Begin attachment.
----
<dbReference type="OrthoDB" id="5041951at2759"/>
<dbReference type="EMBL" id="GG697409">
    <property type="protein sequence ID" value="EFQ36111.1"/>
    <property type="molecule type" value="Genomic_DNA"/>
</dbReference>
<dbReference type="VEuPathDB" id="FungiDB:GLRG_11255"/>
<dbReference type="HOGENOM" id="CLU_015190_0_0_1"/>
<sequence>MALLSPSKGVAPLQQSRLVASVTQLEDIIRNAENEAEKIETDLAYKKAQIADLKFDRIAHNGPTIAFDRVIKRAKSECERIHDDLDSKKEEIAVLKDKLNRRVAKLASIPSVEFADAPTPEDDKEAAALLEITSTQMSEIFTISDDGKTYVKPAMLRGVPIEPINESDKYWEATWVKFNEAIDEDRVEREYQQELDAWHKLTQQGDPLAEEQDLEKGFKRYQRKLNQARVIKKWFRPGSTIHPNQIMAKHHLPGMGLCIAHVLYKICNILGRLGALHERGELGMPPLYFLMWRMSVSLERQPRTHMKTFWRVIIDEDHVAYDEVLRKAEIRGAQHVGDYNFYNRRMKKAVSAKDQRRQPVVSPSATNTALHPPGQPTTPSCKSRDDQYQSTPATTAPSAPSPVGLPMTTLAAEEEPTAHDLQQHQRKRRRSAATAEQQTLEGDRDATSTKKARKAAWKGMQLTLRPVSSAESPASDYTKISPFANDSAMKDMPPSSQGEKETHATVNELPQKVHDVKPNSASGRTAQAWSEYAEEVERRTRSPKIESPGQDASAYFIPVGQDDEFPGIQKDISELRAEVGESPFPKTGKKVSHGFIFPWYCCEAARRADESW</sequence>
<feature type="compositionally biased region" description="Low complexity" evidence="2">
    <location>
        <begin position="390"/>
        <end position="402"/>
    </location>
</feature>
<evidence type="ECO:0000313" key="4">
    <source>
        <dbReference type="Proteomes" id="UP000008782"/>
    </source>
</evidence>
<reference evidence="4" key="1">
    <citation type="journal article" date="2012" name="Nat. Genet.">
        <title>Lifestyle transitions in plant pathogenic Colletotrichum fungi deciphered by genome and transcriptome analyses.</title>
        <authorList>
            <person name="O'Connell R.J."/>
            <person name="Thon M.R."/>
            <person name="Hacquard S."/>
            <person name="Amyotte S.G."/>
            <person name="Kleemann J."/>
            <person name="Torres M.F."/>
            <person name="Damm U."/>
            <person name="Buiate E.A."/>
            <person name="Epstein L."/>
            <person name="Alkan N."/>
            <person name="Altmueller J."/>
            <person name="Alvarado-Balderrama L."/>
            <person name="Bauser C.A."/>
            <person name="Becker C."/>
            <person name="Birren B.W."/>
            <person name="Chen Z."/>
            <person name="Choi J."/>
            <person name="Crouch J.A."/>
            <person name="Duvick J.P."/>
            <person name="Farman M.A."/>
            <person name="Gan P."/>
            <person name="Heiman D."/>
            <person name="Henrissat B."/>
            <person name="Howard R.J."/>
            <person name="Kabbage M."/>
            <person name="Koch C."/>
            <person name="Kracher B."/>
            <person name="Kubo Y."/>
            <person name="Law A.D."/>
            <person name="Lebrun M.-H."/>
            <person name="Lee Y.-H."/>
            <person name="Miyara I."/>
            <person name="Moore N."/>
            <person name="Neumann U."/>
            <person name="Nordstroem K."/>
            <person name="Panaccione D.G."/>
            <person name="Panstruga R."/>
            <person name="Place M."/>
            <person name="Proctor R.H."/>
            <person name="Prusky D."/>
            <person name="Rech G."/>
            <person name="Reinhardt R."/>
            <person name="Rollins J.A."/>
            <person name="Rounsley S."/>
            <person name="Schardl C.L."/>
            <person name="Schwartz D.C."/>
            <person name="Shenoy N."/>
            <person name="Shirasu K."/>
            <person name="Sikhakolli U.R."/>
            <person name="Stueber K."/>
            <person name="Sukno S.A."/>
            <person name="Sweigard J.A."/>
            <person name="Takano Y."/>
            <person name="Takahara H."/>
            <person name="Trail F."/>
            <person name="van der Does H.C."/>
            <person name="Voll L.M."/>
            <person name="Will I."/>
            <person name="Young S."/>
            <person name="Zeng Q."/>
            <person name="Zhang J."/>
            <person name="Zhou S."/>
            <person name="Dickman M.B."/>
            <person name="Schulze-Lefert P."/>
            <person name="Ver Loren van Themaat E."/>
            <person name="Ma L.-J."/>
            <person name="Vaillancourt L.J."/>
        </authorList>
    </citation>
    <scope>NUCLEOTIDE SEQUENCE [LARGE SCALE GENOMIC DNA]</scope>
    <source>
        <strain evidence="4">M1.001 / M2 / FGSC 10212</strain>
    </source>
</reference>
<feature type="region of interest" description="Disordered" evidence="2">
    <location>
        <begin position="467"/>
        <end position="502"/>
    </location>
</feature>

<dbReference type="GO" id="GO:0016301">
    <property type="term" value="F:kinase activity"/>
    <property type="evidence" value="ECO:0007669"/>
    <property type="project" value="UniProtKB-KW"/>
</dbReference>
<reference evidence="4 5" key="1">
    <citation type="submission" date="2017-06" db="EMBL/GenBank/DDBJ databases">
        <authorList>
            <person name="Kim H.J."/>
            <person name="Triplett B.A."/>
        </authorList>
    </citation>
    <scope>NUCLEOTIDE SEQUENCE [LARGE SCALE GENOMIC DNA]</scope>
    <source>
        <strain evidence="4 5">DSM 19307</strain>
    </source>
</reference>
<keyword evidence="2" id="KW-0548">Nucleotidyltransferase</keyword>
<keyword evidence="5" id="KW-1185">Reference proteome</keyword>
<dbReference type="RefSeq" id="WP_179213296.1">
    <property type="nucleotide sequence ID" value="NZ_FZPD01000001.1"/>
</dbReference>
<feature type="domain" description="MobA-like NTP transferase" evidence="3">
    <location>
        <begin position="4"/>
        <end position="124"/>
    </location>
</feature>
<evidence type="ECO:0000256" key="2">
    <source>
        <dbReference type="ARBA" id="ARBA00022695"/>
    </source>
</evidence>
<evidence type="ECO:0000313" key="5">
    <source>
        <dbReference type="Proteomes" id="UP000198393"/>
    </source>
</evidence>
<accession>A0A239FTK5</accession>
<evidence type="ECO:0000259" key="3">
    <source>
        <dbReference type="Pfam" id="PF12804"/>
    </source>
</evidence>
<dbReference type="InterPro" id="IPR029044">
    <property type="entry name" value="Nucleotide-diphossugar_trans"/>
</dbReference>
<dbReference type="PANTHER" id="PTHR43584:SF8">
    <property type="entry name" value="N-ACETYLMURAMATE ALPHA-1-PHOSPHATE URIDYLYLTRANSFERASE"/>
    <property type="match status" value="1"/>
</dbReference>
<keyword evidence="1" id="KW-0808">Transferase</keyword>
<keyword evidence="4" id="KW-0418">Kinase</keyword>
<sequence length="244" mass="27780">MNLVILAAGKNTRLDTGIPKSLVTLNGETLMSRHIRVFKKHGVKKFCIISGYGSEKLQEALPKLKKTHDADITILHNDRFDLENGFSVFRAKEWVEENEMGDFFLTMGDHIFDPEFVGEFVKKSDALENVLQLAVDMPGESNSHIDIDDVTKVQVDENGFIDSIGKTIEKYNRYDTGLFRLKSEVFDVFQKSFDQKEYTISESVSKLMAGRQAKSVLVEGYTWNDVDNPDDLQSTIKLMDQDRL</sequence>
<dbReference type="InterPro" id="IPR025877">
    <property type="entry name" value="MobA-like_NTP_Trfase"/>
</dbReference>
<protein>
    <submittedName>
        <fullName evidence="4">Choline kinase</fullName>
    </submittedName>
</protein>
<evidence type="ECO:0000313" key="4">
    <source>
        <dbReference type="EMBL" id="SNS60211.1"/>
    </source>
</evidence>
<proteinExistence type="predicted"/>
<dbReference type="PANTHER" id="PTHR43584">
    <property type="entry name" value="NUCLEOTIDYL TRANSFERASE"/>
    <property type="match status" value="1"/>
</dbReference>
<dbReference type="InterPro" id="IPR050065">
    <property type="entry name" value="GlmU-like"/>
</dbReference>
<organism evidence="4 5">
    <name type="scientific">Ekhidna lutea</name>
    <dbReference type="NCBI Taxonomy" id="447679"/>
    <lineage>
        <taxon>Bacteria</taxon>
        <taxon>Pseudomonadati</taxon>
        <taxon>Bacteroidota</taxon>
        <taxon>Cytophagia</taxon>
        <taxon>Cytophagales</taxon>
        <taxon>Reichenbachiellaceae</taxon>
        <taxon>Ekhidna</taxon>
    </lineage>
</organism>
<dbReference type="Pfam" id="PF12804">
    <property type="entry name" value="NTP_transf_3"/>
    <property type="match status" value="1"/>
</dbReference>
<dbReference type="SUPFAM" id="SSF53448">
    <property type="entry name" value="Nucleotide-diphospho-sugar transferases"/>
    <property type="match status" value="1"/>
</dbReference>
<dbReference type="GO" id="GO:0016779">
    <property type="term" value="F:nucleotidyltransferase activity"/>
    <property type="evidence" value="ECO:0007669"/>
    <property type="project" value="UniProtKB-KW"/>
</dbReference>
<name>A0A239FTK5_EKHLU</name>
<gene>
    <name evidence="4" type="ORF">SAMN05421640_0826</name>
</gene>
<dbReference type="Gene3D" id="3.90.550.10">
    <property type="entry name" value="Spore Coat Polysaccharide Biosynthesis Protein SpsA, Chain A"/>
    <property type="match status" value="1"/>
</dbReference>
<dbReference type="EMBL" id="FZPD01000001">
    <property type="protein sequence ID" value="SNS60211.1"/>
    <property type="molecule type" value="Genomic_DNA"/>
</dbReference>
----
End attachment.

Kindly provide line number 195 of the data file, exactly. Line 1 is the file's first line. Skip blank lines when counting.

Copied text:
</dbReference>